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Local

Sheley pleads for life, avoids death penalty in Missouri

Judge accepts plea agreement in murders that ended Sterling man's 2008 killing spree

HILLSBORO, Mo. – Sterling spree killer Nick Sheley's tearful request to have his life spared was granted this afternoon when a Jefferson County judge accepted a plea bargain, removing the death penalty as punishment for the 2008 murders of an Arkansas couple he beat to death in Festus, Missouri.

Sheley dropped to his knees as he read a written apology to virtually everyone whose life he affected during his weeklong murder spree that took eight lives in two states. 

“I wasn’t caught by surprise I qualified for the death sentence, I expected that. But there will be no relief for me, no walk in the park to spend life in prison,” he said.

Sheley then quoted scenes from memory of the movie "The Shawshank Redemption". “I can’t change the past, I had a troubled, mixed-up mind. What I did 10 years ago, taking lives of eight people, those were cowardly acts that I sincerely regret.”

Sheley said through tears that he fully expected to take his own life despite his stern, arrogant face. “I’ve shed many tears, I’ve just done them in solitude.

"I’m a monster, indeed.”

The 38-year-old pleaded guilty to two counts of first-degree murder and two counts of criminal intent in the beating deaths of Tom and Jill Estes, both 54, who were attacked outside a Festus hotel. The couple, in town for a graduation party in St. Louis, were the last two of his eight victims.

In exchange, the prosecution dropped its push for the death penalty. Sheley will serve two life sentences without parole on the first-degree murder charges and two 75-year sentences for the criminal intent charges.

The charges will be consecutive and concurrent with the six life sentences Sheley already is serving in Illinois for murders in Sterling, Rock Falls and Galesburg.

During his statement, Sheley said he wanted to offer apologies but was stopped by lawyers who wanted to save his life.

He also said he would drop any appeals in the Illinois convictions.

About halfway through his letter, Sheley dropped to his knees to ask for forgiveness as he recited the names of his murdered victims: Russell Reed, Ronald Randall, Brock Branson, Kilynna Blake, Dayan Blake, Kenneth Ulve and Jill and Tom Estes.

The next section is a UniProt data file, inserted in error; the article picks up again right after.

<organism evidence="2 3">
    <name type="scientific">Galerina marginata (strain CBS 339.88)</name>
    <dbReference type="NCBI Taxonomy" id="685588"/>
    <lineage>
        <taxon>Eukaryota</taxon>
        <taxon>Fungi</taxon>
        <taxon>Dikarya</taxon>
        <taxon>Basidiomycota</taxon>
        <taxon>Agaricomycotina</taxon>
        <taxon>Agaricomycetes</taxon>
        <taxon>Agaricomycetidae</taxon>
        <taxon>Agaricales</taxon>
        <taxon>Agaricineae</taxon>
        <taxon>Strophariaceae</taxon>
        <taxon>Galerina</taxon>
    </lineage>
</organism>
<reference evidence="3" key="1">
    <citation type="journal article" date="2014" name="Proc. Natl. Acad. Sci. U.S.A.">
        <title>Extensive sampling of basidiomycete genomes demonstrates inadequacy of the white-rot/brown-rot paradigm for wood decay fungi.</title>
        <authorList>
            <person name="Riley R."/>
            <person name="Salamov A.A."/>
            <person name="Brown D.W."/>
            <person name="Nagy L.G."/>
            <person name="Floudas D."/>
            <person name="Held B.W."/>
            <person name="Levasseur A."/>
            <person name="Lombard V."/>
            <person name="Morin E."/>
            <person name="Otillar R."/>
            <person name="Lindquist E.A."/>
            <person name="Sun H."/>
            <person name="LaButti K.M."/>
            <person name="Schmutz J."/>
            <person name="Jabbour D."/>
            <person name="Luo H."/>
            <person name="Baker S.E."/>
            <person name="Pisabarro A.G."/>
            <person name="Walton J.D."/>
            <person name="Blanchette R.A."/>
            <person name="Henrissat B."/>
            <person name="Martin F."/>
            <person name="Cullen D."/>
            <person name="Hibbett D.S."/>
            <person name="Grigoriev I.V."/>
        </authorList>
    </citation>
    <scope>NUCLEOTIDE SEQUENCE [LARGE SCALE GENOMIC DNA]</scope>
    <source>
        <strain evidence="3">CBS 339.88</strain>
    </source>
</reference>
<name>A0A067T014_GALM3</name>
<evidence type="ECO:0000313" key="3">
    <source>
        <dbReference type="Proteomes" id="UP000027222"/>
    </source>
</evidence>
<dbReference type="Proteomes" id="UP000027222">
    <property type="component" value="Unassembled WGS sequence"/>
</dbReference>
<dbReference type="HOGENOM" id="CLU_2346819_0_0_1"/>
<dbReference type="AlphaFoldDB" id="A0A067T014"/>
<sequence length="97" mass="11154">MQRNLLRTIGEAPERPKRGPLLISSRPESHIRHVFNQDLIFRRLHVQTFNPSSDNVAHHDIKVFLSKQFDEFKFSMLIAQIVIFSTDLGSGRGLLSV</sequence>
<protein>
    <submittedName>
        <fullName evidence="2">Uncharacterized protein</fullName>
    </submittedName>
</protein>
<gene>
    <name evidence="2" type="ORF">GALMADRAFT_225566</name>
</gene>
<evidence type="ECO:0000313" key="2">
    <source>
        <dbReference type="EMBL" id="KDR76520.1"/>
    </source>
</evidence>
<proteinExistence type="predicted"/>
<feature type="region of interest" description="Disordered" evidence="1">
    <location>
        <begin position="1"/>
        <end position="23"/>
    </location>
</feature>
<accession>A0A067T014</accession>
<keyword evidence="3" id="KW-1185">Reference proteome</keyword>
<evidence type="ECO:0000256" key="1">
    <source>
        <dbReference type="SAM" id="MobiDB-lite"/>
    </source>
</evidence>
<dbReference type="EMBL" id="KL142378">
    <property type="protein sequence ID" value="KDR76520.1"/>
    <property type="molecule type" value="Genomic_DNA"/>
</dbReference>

He apologized to the officers, judges, lawyers, investigators, media and doctors. He named his ex-wife, Holly Gaul, and his brother, Josh, then spoke directly to Brock Branson’s father, Dallas, who found the bodies of his son, 2-year-old Dayan, his mom and Ulve in the Rock Falls apartment in which they were slaughtered.

“You stand out in my mind for discovering the brutal scene at the apartment that day,” Sheley said to Branson, who was none too impressed.

“I don’t take anything from his apology, I’m not going to forgive him," Branson said. "He killed the only son I had.”

Sheley’s statement came after prosecutor Steven Jerrell laid out the case the state had against him.

The Estes were killed June 29 in the parking lot of a Festus hotel, their bodies dumped behind a wall at a Phillips 66 gas station. Authorities were alerted when the Estes’ two dogs were seen in the hotel parking lot covered in blood.

Inside the dumpster, investigators found a shoe box and bloody clothes. The UPC code on the box led investigators to Walmart, where video footage showed Sheley buying new clothes to replace the blood-soaked ones found in the dumpster.

DNA evidence and a sandal matching one found at the murder scene were in a truck stolen by Sheley, and after he was arrested, investigators found negatives and a undeveloped disposable camera, both of which also showed him wearing the bloody clothes.

The murder weapon, a hammer or crow bar, never was found. The couple, who had been high school sweethearts, both died of blunt force trauma to the head. 

No reason was given by the prosecution for making the plea bargain, which Jefferson County Judge Gary Kramer accepted.

“It’s not what we wanted," Dallas Branson said. "We wanted the death penalty.”

Estes family spokesman Patrick Steed, their son-in-law, mirrored Branson’s words, and said they, too, were disappointed the death penalty was taken off the table.

After the hearing, Jefferson County Prosecuting Attorney Forrest Wegge addressed the media.

Sheley, Wegge said, “is not worthy of another look or thought. The next time he leaves prison will be in a pine box.”

He ended with “there will be no further statement.”

Questions shouted out as to why the deal with the killer was made went unanswered as he walked back into the courthouse.

Sheley killed the eight people on a drug-fueled rampage between June 23 and 30, 2008. All, including the toddler, were beaten to death.

In May 2014, Sheley was convicted in Rock Island County Court of killing the four people in Rock Falls. Branson was 29, Blake, his fiancee, was 20, and Kenneth Ulve, who happened to be visiting the couple, was 25.

In November 2012, he was convicted in Whiteside County Court of bludgeoning 93-year-old Russell Reed, his first victim, and a man who had befriended him, in rural Sterling.

In September 2011, he was convicted in Knox County Court of killing 65-year-old Ronald Randall in Galesburg, presumably for his pickup truck, which he used to escape the area.

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